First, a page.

But is “how low can we go” the wrong question? In a race to zero, we may lose sight of the bigger picture. For example, building operations is still the biggest piece of the lifetime carbon pie, and needs to be balanced against embodied impacts. Many high-performance buildings have relatively high embodied impacts. “We don’t want to encourage poor operating performance to achieve an embodied reduction—we need to take a life-cycle perspective,” says Mark Lucuik.

In addition, we “don’t have enough benchmark data to know whether the levels of performance proposed by the challenges are appropriate,” says Stephen Pope. In fact, the whole carbon question is even more complex and nuanced than that. Says Pope: “Rather than looking at carbon use as an absolute, we have to look at carbon as a loop cycle. Some of it is always in use, but the use needs to be balanced.”

Current hurdles aside, the enthusiasm for this topic is exciting and encouraging. Kathy Wardle is among those embracing the challenge: “It’s nice to see this momentum building for embodied carbon, because we need to address all of the complex issues around materials—including life-cycle ecosystem and human health impacts.”

Jennifer O’Connor is President of the Athena Sustainable Materials Institute. The Athena Institute is a non-profit research group that advocates for environmental performance measurement and accountability in the built environment and provides free life-cycle assessment resources.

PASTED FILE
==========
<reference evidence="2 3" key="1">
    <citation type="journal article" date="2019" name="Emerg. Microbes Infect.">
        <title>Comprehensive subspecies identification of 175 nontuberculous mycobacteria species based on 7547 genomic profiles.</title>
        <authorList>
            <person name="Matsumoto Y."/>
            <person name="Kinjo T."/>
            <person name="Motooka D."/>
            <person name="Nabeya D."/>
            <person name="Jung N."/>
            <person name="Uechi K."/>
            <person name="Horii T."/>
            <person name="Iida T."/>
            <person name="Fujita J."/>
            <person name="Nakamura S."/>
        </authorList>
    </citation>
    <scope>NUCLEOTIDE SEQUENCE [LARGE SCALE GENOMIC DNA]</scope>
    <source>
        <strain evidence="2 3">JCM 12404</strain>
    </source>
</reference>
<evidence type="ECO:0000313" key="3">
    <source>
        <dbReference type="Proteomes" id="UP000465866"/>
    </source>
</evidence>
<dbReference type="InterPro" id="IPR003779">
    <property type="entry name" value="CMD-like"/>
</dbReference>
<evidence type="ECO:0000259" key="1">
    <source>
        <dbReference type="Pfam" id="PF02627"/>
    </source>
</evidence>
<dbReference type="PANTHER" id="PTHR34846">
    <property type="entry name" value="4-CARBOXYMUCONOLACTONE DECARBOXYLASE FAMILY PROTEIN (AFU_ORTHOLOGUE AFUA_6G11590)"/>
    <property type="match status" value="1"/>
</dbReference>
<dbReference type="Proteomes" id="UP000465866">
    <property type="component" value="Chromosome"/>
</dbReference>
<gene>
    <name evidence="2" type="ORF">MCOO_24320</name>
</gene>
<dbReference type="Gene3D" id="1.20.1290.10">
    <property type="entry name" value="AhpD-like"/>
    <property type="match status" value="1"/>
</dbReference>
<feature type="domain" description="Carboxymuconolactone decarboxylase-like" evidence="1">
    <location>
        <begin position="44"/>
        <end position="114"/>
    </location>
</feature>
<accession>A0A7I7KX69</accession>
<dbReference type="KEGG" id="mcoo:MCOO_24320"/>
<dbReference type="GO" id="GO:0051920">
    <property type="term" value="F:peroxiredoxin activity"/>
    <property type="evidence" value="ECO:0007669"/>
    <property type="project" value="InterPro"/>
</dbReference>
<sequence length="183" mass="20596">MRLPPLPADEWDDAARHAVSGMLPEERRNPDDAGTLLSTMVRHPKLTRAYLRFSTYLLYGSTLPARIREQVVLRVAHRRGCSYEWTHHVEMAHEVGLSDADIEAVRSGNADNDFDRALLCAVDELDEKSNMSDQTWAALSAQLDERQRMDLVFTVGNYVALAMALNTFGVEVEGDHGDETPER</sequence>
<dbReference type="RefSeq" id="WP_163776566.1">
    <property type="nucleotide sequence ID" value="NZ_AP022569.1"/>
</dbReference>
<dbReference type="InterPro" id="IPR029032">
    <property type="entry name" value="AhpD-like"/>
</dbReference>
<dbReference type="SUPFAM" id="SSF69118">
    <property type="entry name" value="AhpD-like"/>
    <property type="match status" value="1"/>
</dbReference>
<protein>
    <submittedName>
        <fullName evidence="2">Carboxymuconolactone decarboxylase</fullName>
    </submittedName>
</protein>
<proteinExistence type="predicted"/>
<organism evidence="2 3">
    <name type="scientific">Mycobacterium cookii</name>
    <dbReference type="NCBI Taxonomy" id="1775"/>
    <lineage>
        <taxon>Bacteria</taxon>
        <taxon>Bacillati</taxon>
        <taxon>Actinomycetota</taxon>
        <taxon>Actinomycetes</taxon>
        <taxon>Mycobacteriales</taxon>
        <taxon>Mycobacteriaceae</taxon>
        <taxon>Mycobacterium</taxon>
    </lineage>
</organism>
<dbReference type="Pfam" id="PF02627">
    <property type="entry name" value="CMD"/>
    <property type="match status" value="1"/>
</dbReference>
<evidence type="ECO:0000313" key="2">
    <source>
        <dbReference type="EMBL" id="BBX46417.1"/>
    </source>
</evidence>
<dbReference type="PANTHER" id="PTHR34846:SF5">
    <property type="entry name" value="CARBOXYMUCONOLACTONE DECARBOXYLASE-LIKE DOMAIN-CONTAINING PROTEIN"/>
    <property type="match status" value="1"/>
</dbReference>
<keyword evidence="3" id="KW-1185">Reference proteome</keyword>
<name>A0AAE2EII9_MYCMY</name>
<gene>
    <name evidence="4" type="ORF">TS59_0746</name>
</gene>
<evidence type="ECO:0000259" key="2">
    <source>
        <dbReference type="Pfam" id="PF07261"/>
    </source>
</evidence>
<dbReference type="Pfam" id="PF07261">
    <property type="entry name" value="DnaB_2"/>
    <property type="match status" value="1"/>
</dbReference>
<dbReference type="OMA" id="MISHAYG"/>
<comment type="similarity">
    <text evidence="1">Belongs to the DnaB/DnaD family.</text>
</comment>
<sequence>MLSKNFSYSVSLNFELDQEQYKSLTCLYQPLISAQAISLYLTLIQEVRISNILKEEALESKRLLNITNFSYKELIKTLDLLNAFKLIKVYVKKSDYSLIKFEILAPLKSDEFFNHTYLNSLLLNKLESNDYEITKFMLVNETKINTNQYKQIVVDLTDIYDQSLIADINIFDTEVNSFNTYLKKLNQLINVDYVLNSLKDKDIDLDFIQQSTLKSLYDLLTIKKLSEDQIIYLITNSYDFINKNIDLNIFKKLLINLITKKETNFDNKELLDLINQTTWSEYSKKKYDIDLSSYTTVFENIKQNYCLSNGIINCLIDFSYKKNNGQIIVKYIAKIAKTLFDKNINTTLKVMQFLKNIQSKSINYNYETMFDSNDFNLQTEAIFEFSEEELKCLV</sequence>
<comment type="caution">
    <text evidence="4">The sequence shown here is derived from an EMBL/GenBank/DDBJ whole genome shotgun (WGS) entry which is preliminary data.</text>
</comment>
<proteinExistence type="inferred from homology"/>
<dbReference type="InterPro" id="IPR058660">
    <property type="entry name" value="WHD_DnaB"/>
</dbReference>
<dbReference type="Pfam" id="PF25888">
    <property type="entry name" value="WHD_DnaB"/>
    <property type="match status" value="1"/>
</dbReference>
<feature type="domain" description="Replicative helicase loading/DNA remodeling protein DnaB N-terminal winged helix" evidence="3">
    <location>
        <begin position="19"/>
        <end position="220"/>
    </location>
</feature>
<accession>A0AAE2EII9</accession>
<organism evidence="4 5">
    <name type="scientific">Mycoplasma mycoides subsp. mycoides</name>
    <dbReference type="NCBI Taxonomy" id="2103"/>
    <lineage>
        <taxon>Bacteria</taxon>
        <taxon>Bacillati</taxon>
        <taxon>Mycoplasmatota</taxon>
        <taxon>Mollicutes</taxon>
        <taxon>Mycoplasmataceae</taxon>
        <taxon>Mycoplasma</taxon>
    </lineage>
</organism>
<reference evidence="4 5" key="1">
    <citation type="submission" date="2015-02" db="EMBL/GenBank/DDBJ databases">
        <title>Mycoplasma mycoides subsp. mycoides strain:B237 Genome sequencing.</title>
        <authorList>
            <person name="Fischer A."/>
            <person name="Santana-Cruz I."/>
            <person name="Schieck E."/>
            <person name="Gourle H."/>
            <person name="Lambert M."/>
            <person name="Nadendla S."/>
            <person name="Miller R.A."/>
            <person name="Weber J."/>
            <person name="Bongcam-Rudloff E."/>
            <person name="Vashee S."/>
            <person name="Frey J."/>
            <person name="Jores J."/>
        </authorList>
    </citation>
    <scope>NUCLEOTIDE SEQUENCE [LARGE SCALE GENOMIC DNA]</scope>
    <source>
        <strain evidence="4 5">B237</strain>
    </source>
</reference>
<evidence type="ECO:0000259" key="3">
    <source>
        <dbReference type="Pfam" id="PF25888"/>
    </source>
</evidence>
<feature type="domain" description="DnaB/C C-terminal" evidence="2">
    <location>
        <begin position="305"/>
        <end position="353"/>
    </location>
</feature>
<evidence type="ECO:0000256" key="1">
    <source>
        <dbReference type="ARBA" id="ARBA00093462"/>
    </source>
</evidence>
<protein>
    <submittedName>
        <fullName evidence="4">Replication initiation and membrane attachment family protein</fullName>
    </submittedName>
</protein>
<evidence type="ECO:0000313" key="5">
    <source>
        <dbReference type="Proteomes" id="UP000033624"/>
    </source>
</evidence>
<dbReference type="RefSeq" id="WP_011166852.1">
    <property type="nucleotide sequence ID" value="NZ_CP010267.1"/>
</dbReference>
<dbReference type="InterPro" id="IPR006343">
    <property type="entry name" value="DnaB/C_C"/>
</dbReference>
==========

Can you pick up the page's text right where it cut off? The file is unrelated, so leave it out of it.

1 Carbon accounting practice widely follows the GHG Protocol and its language (https://ghgprotocol.org). Scope 1 is direct emissions from sources controlled by an entity (site emissions, in the context of a building). Scope 2 is indirect emissions from the generation of purchased energy (source emissions, in the context of a building). Scope 3 is other indirect emissions in the value chain (in the context of a building, this would include embodied carbon, occupant commute travel, and so forth).

2 To learn more, see https://nrc.canada.ca/en/research-development/research-collaboration/programs/low-carbon-assets-through-life-cycle-assessment-initiative.

3 “The embodied carbon emissions from all buildings, infrastructure, and associated materials shall immediately meet a maximum global warming potential (GWP) of 40% below the industry average today. The GWP reduction shall be increased to: 45% or better in 2025, 50% or better in 2030, and Zero GWP by 2050.” https://architecture2030.org/2030_challenges/embodied/ – Accessed Oct 1, 2019.

4 M. Adams et al, Bringing embodied carbon upfront: Coordinated action for the building and construction sector to tackle embodied carbon. 2019. World Green Building Council.